10.25 Let me suppose a situation in which some untoward incident is imminent or is already in progress. The object will be to contain and defuse the situation on the one hand; and on the other make sure that staff have immediate support and can call for assistance. The first points to the need for staff to receive regular training in dealing with aggression, acquiring knowledge of security procedures and equipment and in general cultivating a sense of safety awareness. The latter involves a consideration of physical measures which will depend very much on the school layout. It may be appropriate to consider panic buttons or telephones, especially in regard to outlying buildings. Personal alarms for teachers may be required. Closed circuit television may be of some assistance but if it is to help in averting or minimising the effect of incidents it will require to be monitored. Pupils can be encouraged to play their part by being alert to the presence of strangers and aware of security and evacuation procedures.

Further guidance

10.26 I have noted that the ESAC is updating its guidance in regard to violence to staff in the education sector. It would, in my view, be of significant assistance to the efforts of those with legal responsibilities in that sector if that guidance could be extended to encompass the safety and protection of the school population as a whole, particularly in view of the problems which this presents in reconciling conflicting objectives and in striking the right balance in the use of limited resources.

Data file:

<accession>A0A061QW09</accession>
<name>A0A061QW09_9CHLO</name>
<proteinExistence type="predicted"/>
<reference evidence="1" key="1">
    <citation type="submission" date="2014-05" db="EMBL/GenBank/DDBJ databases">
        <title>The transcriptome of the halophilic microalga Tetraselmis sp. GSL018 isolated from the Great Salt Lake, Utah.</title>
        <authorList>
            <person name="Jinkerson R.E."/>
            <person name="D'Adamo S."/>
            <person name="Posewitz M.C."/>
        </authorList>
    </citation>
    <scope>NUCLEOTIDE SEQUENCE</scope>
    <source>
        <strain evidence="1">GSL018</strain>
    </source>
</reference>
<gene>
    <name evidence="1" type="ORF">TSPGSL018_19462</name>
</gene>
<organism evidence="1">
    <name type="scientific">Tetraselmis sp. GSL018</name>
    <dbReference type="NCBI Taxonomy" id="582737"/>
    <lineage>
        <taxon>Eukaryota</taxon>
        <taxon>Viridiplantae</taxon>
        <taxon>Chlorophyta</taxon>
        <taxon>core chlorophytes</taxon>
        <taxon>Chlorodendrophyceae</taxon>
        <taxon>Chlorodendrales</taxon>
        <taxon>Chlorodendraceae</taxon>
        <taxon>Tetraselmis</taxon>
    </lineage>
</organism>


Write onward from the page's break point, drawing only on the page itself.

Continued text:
10.27 The safety of the school population should be a consideration during the designing of new school buildings and significant alterations to existing buildings, when the opportunity can be taken to apply lessons derived from the weaknesses of the past. I note that according to paragraph 19 of the Report of the Working Group on School Security, to which I referred above, that Crime Prevention in Schools: Practical Guidance which was published by the Department of Education and Science in 1987 is due to be replaced by the DfEE in the coming year. Since The Scottish Office Education and Industry Department has generally withdrawn from the practice of issuing guidance to local authorities on matters relating to school buildings there are no plans in Scotland for the issuing of separate guidance equivalent to what the DfEE produce. However, I understand that The Scottish Office Education and Industry Department intends to draw the DfEE's guidance on school security to the attention of education authorities and any other relevant interests in Scotland.

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Prepared 16 October 1996